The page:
Billy found a red lever sticking up out of the ground behind the old shed. Next to the lever was a sign that read, “WARNING: DO NOT PUSH.” Without hesitation, he pressed the lever. The Earth made an ominous groaning noise. “Uh oh,” he said. A few minutes later, the sun started to look funny. It looked like it was changing shape, or expanding. Then, the sky seemed to be getting dark. A few minutes later, the sky had had faded to purplish-red. Then, purplish blue, like a black eye. Finally, at 2:51 in the afternoon, Billy began to see the stars. Within an hour, a chill crept into the July breeze. That night, it began to snow. Billy began to think that pushing the lever might have been a bad idea. Four thousand years later, the reboot completed and the sun flickered back on.
NOTE: The brief narrative above was brought to you by The Bite-Size Fiction Project, created by Dave Baldwin and Sheila Lee Brown (this particular one is a Dave-story). The results of this project are bite-size story morsels for short attention spans deposited on this blog every Monday (for forever…or at least until we lose interest!). These tidbits are sometimes fun, sometimes weird…but always short!
I love the ingenuity of human beings. I especially love ideas that are simple and effective. Like the Yak Trax I’ve been wearing over my shoes since we got snow this past weekend in North Carolina. I love them.
Living in the Southeast where we never get too much snow, I don’t particularly want to buy snow boots or have to store them – especially since any snow around these parts disappears within a day or two and is usually only a couple of inches. However, I had no problem purchasing Yak Trax that fit over the bottom of any of my shoes and provide me with traction when things get a bit icy – and they fold up nice and small to be tucked away until such times as they are needed.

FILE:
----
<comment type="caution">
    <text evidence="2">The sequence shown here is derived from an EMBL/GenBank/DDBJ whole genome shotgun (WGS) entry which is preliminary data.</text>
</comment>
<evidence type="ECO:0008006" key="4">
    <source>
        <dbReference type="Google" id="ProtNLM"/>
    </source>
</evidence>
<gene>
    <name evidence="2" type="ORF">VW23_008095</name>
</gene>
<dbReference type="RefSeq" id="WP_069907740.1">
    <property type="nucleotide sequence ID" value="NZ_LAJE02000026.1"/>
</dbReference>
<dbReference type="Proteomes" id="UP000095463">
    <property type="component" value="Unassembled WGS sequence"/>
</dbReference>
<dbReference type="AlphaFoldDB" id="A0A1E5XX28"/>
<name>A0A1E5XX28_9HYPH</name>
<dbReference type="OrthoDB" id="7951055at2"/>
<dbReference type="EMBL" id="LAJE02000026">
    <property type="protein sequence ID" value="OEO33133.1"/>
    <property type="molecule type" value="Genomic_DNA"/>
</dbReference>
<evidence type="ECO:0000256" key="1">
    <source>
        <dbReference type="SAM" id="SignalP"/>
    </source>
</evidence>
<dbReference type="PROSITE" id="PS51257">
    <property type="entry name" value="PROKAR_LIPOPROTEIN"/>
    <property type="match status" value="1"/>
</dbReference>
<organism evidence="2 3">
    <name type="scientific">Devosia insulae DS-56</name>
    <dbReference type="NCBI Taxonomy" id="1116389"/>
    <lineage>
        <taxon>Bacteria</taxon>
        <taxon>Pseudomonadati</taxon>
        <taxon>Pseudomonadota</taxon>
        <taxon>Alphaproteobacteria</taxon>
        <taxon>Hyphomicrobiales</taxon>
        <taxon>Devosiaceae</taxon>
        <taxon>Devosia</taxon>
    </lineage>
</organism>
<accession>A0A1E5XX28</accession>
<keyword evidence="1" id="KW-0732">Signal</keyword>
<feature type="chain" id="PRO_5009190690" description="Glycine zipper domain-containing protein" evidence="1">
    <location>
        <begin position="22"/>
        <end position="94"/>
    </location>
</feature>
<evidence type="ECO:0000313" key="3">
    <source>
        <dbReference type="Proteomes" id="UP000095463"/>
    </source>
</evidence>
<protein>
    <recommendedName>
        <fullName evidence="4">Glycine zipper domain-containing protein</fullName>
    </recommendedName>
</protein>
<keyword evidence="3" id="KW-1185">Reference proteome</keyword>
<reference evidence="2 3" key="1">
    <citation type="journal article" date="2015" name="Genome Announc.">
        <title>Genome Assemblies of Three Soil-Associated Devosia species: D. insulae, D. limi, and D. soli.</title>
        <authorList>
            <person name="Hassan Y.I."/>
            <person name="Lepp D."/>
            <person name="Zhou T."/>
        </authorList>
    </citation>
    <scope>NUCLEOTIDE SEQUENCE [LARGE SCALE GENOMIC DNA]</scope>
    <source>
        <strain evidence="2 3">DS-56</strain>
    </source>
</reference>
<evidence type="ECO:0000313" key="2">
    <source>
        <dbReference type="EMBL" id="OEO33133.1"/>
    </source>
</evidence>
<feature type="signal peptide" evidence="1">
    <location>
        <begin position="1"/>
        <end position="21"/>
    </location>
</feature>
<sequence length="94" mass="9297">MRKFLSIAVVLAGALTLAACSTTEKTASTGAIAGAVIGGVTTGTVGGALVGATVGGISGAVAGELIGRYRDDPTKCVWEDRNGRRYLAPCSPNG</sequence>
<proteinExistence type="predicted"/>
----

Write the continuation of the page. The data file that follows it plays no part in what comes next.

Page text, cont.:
I’m not really promoting Yak Trax here. I know there are other products similar and probably work as well. I just love the idea. Simple and functional. I watch people on the news slipping around on the ice and talking about the dangers and I wonder why they never mention things as useful as Yak Trax.
All I know is that this is my second year using them and they are perfect. When it snows, the dog has to go out a few times a day whether I want to or not, so I am glad to be prepared. Heck, that crazy Pooster took off running this afternoon and I was able to run right along with him until he was tuckered out. I never slipped once (I actually don’t recommend trying this – I was in a position of either run or get pulled behind him face-first through the ice).
Anyway. Brilliant work, people. Keep those brains working and keep the good gadgets coming.
The full moon switched off its bright glow abruptly one night at 11:22 p.m. In truth, the sun’s light winked out and thus stopped reflecting off the moon’s surface. As a result, the earth was dark. And cold. All life shriveled up and died rather quickly, forcing all manner of spirit back into energy form. It was equivalent to someone walking into a dance club and killing the music. The fun was over. Confused and a little miffed, spirit energy looked around for something else to do with eternity. The possibilities were endless.
NOTE: The brief narrative above was brought to you by The Bite-Size Fiction Project, created by Dave Baldwin and Sheila Lee Brown (this particular one is a Sheila-story). The results of this project are bite-size story morsels for short attention spans deposited on this blog every Monday (for forever…or at least until we lose interest!). These tidbits are sometimes fun, sometimes weird…but always short!